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Properties, methods and events

Properties, methods, and events

When building automations in Pega Robot Studio, the automation developer should analyze the process and end-user interactions. In the automation, design blocks reflect the steps taken by the application user. After interrogating the application, the automation developer adds the application to the automation designer Palette, giving access to all properties, methods, and events associated with each control. Properties, methods, and events are the main building material of the automation.  


The properties allow the automation developer to access all the characteristics of a selected control. For example, the properties for a text box include the following settings:

  • Enabled – Indicates a value indicating whether a control can respond to user interaction. 
  • IsPassword – Returns True if a control contains a password. 
  • Visible – Indicates whether the control can be seen within the application or is hidden.

The automation developer can use these properties to determine the logical flow of an automation. Some properties represent the size of a control, location to a parent control, text associated with a control, and more. 

An automation developer can change many properties for interrogated controls; for example, you can edit a Text property to change what is written in a form field.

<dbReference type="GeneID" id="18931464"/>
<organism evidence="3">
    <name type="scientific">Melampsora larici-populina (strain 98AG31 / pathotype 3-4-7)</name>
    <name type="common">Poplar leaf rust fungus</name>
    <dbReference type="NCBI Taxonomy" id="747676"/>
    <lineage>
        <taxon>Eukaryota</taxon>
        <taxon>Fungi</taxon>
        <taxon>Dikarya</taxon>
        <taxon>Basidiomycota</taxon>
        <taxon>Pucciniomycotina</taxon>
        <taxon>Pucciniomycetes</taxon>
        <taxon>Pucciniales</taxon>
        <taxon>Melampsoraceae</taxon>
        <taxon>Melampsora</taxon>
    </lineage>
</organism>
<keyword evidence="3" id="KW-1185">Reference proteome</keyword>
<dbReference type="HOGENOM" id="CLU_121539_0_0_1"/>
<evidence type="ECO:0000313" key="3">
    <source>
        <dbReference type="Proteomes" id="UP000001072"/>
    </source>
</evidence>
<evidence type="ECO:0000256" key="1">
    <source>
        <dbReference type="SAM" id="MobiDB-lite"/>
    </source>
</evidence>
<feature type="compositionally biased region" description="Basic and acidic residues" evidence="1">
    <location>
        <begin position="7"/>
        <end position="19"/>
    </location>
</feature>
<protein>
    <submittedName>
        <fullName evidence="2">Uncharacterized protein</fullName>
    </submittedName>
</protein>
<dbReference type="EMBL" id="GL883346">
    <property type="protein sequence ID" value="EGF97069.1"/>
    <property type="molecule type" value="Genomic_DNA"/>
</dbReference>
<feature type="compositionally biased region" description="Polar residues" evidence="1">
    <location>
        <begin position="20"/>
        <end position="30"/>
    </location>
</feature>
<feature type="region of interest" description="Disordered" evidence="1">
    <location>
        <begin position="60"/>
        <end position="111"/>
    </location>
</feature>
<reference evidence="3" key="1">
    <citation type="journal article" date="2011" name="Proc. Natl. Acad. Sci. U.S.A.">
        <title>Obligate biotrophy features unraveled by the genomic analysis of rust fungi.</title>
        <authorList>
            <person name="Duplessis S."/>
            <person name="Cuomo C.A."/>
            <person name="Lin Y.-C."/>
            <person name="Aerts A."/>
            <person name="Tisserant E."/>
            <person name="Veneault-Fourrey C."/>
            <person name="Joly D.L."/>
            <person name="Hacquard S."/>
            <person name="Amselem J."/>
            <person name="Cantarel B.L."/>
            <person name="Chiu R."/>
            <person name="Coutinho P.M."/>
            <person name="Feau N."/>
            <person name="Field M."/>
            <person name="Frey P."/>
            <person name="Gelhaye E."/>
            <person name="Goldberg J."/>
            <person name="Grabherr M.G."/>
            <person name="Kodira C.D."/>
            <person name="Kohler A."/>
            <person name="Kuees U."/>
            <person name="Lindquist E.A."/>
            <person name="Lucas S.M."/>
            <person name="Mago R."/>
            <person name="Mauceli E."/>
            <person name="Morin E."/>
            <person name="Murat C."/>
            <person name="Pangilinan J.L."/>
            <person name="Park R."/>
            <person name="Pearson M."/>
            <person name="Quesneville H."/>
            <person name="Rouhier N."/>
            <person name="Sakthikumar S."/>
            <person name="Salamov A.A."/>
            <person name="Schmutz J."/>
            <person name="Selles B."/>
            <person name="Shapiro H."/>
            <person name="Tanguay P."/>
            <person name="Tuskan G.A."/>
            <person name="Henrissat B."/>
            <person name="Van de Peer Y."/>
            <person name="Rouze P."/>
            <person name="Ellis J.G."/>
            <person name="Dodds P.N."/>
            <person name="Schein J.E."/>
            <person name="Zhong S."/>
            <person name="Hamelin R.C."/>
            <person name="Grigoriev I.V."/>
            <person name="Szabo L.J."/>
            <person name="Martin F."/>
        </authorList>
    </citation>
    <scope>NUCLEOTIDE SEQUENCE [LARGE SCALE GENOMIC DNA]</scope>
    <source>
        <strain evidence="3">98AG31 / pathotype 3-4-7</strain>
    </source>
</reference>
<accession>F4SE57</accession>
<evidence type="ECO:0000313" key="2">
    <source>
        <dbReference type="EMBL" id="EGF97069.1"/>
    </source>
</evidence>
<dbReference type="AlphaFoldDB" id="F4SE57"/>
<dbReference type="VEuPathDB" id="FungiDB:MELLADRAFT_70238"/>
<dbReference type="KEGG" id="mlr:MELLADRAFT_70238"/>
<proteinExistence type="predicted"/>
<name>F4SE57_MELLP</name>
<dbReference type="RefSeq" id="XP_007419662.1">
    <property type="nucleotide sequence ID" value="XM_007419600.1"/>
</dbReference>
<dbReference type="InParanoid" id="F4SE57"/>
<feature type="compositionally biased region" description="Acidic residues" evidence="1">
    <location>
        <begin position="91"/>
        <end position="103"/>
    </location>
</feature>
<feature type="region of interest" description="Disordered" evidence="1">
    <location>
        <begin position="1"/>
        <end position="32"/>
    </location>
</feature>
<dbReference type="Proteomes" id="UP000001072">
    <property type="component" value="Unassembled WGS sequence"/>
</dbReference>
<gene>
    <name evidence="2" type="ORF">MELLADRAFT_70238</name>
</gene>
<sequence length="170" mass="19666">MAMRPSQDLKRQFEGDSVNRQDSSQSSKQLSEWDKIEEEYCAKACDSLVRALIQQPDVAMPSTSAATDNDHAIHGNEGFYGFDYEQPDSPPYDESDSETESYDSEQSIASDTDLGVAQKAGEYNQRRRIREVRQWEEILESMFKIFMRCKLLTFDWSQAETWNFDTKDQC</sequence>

Methods allow developers to interact with application controls. For example, with methods, an automation clicks the button, chooses an option from the combo box, or gets the text buffer from a control. 

An automation developer can also use methods to change the properties of a control. For example, a Disable() method changes the Enabled property so that the user can no longer interact with the control. 


Events are used to set up a starting point of an automation. The end user can trigger the automation to start by interacting with a user interface element, such as, by clicking, inserting, or changing a text, or focusing on the control. An event can also occur when a specific webpage or a window is created, loaded, or activated. 

Example of properties, methods, and events in an automation

An online shopping company uses a webpage to collect client orders, but the company also has a legacy Windows application, which is used by the shipping department. Every time a new customer is added, an employee must manually transfer the client's data to the legacy application. 

The company decides to automate the process. The first draft of the automation opens the proper form to transfer customer data to the legacy application.  

The automation starts when the user double-clicks the Customer Name to copy data.

Customer information form

The automated process logs in to the legacy shipping department application by inserting a user name and password and then clicks the Login button. 

Screenshot of a login form of a desktop CRM application.

When the main screen of the application loads, the automation clicks New Call to open a new form for customer data.

A new call form

In the following image, click the + icons to see an example of an automation created in Pega Robot Studio that meets the example requirements.

Select Action window

The Select Action window allows developers to add a property, method, or event associated with a control to the automation. The window is displayed when the automation developer drags a control from the automation designer Palette and drops it to the design surface. 

In the following image, click the + icons to view the components of the Select Action window.

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